FOR NEARLY TWO centuries since the death of Ludwig van Beethoven, the mystery behind the cause of the famed composer’s death, his debilitating ailments, and even his identity have swirled and led to many speculations. People have combed through the memoirs of those who knew Beethoven to find out more about him. Others have mined his letters and journals to investigate his medical complaints. Some have tested fragments of his skull to search for probable causes of death. In fact, the doctor who performed his autopsy, which included a craniotomy, even removed his ear bones to check if they held clues about the cause of his deafness. A few have claimed he was Black or wondered if he had liver disease, and until recently, it was widely believed that he had been poisoned, perhaps inadvertently, through medicines or wine that contained lead.
Now, we know a lot more. And the answer was found in one of Beethoven’s distinctive features—his unkempt hair.
A new paper published in Current Biology, where a team of researchers sequenced the composer’s DNA from his hair, upends long-held notions about the composer. It found that Beethoven didn’t die of lead poisoning. He most likely had Hepatitis B and died of liver cirrhosis. He was not Black. And one of his famous locks of hair, which had been the subject of a popular book and documentary, did not even belong to him but to an Ashkenazi Jewish woman. The study also hints at a dark family secret. One of the men in Beethoven’s direct paternal line was fathered by someone who was not from the Beethoven line. Many suspect this individual was probably Beethoven’s father.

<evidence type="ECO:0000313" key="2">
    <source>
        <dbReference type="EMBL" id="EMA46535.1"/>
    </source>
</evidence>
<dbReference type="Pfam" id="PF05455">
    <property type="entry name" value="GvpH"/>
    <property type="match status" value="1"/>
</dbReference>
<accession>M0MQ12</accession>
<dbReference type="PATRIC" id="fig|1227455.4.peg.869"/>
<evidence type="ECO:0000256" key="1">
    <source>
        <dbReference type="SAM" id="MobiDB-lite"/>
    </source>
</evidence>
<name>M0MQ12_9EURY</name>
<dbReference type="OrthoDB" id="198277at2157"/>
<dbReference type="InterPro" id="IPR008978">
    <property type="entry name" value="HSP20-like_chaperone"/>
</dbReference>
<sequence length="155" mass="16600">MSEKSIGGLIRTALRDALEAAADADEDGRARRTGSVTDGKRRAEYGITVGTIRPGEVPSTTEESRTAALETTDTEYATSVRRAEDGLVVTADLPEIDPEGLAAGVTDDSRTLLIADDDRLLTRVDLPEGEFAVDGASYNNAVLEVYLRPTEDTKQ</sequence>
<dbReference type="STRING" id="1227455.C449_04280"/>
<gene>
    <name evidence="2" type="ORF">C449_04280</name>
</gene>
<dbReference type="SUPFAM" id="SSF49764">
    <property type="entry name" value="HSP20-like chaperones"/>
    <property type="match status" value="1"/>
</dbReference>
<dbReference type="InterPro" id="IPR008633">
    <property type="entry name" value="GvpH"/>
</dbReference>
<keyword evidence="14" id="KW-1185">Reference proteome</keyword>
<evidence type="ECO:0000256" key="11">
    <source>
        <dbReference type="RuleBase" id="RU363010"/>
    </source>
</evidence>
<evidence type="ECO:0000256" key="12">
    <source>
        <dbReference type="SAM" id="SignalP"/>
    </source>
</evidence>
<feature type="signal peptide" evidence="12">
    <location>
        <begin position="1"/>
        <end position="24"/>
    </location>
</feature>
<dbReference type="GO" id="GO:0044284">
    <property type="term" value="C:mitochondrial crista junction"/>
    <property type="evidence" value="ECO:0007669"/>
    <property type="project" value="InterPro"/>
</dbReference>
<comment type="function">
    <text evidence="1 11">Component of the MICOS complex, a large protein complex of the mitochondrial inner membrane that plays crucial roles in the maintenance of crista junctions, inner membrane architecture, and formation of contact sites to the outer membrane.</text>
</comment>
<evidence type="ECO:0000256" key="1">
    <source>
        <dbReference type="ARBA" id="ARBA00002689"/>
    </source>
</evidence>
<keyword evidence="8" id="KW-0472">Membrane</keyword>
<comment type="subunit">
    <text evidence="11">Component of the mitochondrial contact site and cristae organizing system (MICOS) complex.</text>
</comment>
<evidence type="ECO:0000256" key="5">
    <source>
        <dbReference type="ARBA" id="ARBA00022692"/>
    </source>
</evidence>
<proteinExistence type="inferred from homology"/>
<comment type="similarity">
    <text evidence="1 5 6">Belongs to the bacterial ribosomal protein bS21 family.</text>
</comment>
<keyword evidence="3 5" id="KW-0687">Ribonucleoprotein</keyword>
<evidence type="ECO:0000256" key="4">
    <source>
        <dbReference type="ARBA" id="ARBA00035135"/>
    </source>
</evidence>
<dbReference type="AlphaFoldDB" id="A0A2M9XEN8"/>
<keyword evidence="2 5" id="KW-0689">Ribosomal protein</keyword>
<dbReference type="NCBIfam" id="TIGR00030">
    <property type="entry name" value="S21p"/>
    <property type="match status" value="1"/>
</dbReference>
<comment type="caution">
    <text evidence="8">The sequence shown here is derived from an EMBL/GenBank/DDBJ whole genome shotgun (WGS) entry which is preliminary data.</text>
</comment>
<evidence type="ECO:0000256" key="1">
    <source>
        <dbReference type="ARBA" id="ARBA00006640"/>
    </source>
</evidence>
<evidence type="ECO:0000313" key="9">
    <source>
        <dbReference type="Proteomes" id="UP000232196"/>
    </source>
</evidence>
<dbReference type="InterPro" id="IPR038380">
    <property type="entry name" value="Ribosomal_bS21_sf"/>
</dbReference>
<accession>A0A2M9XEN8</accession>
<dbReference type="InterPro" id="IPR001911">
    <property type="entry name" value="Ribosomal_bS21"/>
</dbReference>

When Beethoven was dying, many friends and acquaintances began to request his hair as a keepsake. We do not know if that annoyed him but he did once prank someone. He sent a woman who had made such a request a coarse snip of goat’s beard that resembled in colour and texture his own curls. He made amends when the woman learnt of the prank later by sending some of his hair. Known as the Halm-Thayer lock today, it was part of the samples analysed for this paper. Individuals, it is believed, kept taking locks of Beethoven’s hair even after his death. According to one anecdote, by the third day of his death, not a single strand of his hair remained.
Many of those locks taken by all those curious visitors are still found today in various public and private collections. The most famous among them is the Hiller lock, which is believed to have been clipped from Beethoven’s head by a friend, Ferdinand Hiller. Strands from it were the source of a popular book and documentary and the theory since it contained high levels of lead, that the composer had died of lead poisoning. The new study found that this lock belonged to an Ashkenazi Jewish woman, probably someone in the Hiller family.
In all, the researchers of this study analysed eight locks of hair from different sources. Two of these—the Hiller lock and one more—were found inauthentic, while a third could not be tested. But five of the others had identical DNA suggesting that they belonged to Beethoven.
The researchers also compared Beethoven’s Y chromosome to five men who are considered to be his modern-day relatives. These individuals are known to share a 16th-century ancestor known as Aert van Beethoven with the composer. Y chromosomes in men remain nearly identical to their fathers and are passed down through generations. While the paper found that the five van Beethovens were related to each other, a match with the composer didn’t show up, suggesting that somewhere in the seven generations between Aert and the famous composer, a woman in the family tree had a child with an unknown man and that Beethoven was a descendant of that pairing. It is speculated Beethoven’s father might have been the one born out of wedlock since his baptismal record was never found.
For all these years, it was Beethoven’s music that spoke to us. Now, we learn a little more about him, through some tufts of his hair.